GigaOm: Aside from the display, there’s nothing visible on the front except for the camera, which is oddly placed at the top left corner of the bezel. As a result, video call tests showed me looking away from my caller on their end, regardless of whether the G-Slate was in portrait or landscape mode… As the happy owner of a 7-inch Galaxy Tab Android tablet, I wondered how much I’d like the 8.9-inch size of the G-Slate, considering I dumped the first iPad due to size. I find the iPad too big and heavy to use everywhere or to hold for extended amounts of time, while my 7-inch tablet fits in a pocket and is much lighter. This may be a matter of personal preference, but I’d still take a 7-inch device over the 8.9 G-Slate, all thing being equal… If pressed to compare the software performance, I’d say most apps are a half-step behind that of iPad apps, likely due to Honeycomb and not the G-Slate’s hardware… If you don’t have a 3D television (I don’t), you’re relegated to the old blue and red glasses that come with the G-Slate to see the anaglyph effect. The experience can be hit or miss, but it is a differentiating feature.
GigaOm 3D Video Taken with G-Slate
Break out the old blue and red 3D glasses to watch this one.
Slashgear, Vincent Nguyen
Slashgear: It’s possible to hold it with one hand, but the widescreen-aspect display makes for a long, narrow tablet that soon gets tiring, especially if – as much of Honeycomb is intended for – you hold it in landscape orientation. Build construction is solid if a little uninspiring: sturdy plastic rather than the aluminum of the iPad 2… We often found ourselves smudging the rear lenses when holding the G-Slate in portrait orientation. … We’re expecting to see a push by Google for Honeycomb development at Google I/O, but for now much of the software is intended for smartphone-scale devices and scales accordingly… Honeycomb’s remaining rough edges and lackluster app availability could more easily be overlooked if the G-Slate undercut Apple’s tablet; without that, the price becomes another stick, which will be used against the tablet.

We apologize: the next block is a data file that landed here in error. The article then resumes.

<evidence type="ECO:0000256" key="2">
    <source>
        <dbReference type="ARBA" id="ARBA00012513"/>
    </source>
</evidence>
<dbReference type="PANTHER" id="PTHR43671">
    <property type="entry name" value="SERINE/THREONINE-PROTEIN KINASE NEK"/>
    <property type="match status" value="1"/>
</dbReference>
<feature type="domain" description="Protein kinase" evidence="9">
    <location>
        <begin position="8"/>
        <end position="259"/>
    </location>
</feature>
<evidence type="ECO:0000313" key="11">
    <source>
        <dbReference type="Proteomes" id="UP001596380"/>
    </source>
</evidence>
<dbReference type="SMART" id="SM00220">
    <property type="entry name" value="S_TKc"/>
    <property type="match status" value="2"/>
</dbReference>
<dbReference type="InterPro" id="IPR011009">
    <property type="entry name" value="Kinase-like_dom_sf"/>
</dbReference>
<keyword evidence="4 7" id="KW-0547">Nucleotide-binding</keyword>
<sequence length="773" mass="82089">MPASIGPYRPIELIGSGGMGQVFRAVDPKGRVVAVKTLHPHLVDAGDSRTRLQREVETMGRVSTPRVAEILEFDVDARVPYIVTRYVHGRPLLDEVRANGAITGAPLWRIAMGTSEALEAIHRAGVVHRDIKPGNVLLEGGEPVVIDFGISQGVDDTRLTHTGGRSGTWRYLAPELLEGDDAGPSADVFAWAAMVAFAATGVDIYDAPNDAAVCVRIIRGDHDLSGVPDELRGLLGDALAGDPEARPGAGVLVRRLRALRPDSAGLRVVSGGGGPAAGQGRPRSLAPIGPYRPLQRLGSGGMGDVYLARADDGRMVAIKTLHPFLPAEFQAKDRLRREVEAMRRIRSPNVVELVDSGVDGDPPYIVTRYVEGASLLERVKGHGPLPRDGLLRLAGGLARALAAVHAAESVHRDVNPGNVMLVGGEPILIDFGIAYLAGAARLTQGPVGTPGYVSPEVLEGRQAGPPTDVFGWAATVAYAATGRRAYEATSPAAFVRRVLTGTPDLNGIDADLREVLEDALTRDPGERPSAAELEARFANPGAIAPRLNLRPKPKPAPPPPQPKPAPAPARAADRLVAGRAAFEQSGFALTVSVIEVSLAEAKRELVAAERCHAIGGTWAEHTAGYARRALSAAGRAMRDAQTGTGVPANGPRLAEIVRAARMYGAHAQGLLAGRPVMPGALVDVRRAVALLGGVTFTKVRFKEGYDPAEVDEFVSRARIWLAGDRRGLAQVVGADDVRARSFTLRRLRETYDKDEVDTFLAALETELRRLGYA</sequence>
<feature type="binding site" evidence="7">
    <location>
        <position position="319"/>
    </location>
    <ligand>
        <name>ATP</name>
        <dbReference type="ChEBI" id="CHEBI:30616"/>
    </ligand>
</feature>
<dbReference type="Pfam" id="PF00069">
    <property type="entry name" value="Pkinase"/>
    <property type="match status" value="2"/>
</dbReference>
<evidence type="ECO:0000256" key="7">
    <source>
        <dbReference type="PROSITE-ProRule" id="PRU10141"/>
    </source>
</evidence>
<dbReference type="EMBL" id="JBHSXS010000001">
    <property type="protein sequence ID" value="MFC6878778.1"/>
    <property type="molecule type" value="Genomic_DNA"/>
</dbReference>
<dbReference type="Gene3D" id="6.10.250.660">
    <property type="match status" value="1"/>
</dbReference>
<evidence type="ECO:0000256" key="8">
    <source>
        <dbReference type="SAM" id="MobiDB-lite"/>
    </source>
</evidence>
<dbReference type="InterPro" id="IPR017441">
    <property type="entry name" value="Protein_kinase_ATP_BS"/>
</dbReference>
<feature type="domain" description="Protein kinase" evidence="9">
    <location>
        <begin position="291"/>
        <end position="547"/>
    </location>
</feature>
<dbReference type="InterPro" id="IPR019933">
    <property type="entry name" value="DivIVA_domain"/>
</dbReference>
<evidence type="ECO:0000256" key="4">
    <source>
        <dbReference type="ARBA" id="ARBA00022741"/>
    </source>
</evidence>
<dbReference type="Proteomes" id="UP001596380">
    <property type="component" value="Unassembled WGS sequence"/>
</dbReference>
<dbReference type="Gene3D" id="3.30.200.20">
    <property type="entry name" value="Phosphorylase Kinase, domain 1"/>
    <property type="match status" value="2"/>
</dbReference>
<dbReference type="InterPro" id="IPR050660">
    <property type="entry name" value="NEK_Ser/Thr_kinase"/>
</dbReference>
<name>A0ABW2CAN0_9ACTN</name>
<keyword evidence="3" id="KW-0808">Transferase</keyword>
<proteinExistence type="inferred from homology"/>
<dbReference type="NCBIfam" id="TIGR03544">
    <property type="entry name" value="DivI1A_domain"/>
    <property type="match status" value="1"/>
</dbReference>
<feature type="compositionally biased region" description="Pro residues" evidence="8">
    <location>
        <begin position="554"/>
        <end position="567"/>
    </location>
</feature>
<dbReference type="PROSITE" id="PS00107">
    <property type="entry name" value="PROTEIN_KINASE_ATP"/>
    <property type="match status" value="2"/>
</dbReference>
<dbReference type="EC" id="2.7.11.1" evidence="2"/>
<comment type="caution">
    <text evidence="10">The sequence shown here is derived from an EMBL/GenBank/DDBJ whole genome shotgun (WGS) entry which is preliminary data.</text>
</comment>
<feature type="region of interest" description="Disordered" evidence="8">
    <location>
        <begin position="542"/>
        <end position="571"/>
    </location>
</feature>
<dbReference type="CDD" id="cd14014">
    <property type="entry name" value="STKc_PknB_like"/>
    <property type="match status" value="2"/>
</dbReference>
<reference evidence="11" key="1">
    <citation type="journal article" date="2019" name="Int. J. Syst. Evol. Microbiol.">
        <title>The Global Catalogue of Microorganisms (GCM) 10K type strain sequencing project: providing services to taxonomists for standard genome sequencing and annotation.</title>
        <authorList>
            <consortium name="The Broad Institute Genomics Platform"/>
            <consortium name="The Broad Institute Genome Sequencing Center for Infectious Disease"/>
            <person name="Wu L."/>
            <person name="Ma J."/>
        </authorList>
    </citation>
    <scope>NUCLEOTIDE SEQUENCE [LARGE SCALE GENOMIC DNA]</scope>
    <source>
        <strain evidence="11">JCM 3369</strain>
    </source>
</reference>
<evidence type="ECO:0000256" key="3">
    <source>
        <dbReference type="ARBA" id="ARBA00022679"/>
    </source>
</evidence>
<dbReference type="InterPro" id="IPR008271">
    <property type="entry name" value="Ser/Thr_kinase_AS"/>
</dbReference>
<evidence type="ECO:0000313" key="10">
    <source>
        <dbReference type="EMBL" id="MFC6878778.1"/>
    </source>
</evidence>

Techspot, Michael Oryl
Techspot: The browsing itself is generally quite fast and very accurate, but there are some glitches from time to time. Nothing huge, just some visual quirks during panning or zooming occasionally that clear themselves up… And while the T-Mobile G-Slate could use slightly improved reception, I like it, as a whole, much better than Motorola’s Xoom. It is more comfortable to hold, the G-Slate’s build of Android seems more stable, and I really enjoy the G-Slate’s unusual 3D camera abilities. It’s still an expensive proposition, though.
This is my Next, Joshua Topolsky
ThisIsMyNext: While the edges are a little softer and the materials a little smoother here, the overall look and feel is akin to the Xoom. In fact, the devices are almost the identical thickness… Oddly, LG has placed the webcam off to the left corner of the slate (if you’re holding it in landscape mode, which Android 3.0 encourages you to do)… It’s unclear why this strange, elongated shape was chosen, but it never felt quite right in my hands… The software on the G-Slate is identical to Honeycomb on the Xoom, which means the gripes I voiced in my review of that device are still very much present… The big problem for the G-Slate, LG, T-Mobile, and its customers isn’t the gimmicky 3D camera, the lack of an SD slot, or the fact that Android has little in the way of great tablet software. The big sticking point for this device will be the fact that you not only have to pony up $630 just to get in the door, but you’re required to sign up for a restrictive, two-year contract as well… Score: 6/10
Want a T-Mobile G-Slate?
Do these reviews make you want to buy a T-Mobile G-Slate today? Have you had your eye on this tablet already, or are you waiting for something else? Share your thoughts below on this intriguing 8.9 inch tablet with 3D recording.